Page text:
With the new strain of coronavirus, words like cleaning, sanitizing, disinfecting, and sterilizing are frequently thrown around. But what do they mean? We explain their differences and how each can be properly done below.

Brief Definitions

  1. Cleaning – The process of removing dirt, grim, and objects from a surface or organizing an area.
  2. Sanitizing – The process of removing germs and bacteria from a surface.
  3. Disinfecting – The process of killing germs, bacteria, and viruses
  4. Sterilizing – The process of destroying all microbial life from a surface, not just bacteria and viruses

How to Do It

Cleaning - Most of us know basic cleaning practices because we take care of our homes. Cleaning commercial environments are no different. It can be accomplished by putting items in their proper place, removing clutter, and using a combination of tools to remove dirt and impurities. Common items necessary for proper cleaning include soaps, detergents, vacuums, dusters, degreasers, and glass cleaners. Which ones are used depends on the surface being cleaned.


Sanitizing – Sanitization should be completed after the object has been cleaned. The sanitization process is dependent on the object. For example, dishes are sanitized when run through a dishwasher. Other surfaces are sanitized with the use of specially made wipes and cleaners. The best way to sanitize food prep areas is to clean it, rinse it, sanitize it, and then let it air dry.

Disinfecting – Accomplished by bleach, alcohol, chlorine, or products that contain them, disinfecting items should be completed on high-traffic areas and surfaces that touch bodily fluids. Bathrooms come to mind.

Sterilizing – Chemicals, steam, heat, and radiation sterilize areas. While not necessary for homes or most commercial businesses, it is frequently done in hospitals and healthcare facilities. Some dishwashers are built to sterilize dishes.

When to Do What

Areas should be cleaned when they get dirty. Sounds too simple, but maintaining a clean environment reduces the risk of pests, increases efficiency, and improves morale.


Sanitize tables and chairs after each customer leaves. This is commonly accomplished with a bleach/water mixture, a pair of gloves, and a rag. Frequently touched items should be sanitized and areas where food is prepared.

Follow these guidelines for sanitizing food prep areas:

  • Sanitize the area after each task is performed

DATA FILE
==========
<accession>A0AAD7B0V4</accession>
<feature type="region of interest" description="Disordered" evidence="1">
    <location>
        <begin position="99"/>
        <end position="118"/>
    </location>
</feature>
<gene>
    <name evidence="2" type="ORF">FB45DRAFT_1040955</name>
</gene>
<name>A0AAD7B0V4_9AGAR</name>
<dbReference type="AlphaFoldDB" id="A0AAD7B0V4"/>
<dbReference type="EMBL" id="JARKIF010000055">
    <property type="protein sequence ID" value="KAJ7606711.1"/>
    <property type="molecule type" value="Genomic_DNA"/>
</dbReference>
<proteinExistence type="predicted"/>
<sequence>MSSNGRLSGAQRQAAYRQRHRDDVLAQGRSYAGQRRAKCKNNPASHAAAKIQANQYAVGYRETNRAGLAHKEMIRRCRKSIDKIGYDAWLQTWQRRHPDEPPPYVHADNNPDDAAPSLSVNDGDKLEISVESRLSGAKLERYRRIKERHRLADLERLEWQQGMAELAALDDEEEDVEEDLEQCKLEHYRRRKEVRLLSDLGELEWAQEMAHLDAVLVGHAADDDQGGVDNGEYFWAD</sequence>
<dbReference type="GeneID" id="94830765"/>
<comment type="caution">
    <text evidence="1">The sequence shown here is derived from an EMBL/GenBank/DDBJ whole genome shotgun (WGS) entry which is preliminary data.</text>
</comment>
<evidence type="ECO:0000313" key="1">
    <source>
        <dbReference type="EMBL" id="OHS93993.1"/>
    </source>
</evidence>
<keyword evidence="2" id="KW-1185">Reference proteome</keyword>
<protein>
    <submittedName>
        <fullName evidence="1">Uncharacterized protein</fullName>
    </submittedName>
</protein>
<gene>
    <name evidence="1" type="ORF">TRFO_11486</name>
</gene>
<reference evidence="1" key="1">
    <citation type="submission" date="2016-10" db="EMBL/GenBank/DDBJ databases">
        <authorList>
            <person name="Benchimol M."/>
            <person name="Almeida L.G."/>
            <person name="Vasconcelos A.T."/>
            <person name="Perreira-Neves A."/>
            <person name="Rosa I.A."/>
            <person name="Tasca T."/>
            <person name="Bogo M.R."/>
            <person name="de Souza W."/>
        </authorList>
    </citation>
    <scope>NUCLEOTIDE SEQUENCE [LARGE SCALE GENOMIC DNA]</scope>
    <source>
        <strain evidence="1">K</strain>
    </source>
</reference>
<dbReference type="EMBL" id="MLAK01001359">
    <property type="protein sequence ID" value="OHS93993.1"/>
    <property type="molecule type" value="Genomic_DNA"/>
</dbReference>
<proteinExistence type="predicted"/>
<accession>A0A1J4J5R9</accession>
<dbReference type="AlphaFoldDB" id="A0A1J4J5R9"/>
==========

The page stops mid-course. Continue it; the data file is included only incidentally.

• Sanitize the area when switching from one type of food/ingredient to another
  • Sanitize the area if the task is interrupted upon your return
  • Sanitize every four hours

Disinfect light switches, handles, elevator buttons, bathroom surfaces, and other commonly touched items every day. When colds, flu, or viruses break out, this task should be completed more often – several times a day. Surfaces should be disinfected every time they come in contact with bodily fluids.

To disinfect an area, clean it, rinse it, disinfect it, and rinse it again. The disinfectant should be left for a period of time, giving it time to kill bacteria.

Sterilizing is typically not performed in commercial kitchen environments.

Warning About Products

When using a cleaner, sanitizer, or disinfectant, read the labels, warnings, and instructions displayed on the bottle. Always keep them in the containers they come in and out of the reach of children. It is a smart idea to have an area designated for all cleaners so they are not misplaced and can safely and easily be stored.


Some sanitizers and disinfectants are not safe for contact with human skin. Read the labels to be sure and have gloves and protective eye gear at the ready just in case. If these products are accidentally touched, read the containers for instructions, or call a medical professional immediately.

To be considered a sanitizer, it must kill up to 99.9 percent of germs. To be a disinfectant, it must kill 99.999 percent of germs. This percentage makes a much greater difference than one would expect. These are the standards outlined by the EPA.

Develop a Schedule

To properly clean, sanitize, and disinfect areas, develop a schedule with staff. This will let everyone know who does what and when it is to be done. Stay on task so that no surfaces are overlooked.

This is ever more imperative with the rise of superbugs and new strains of viruses like COVID-19. Read the CDC’s guidelines for COVID-19 here.


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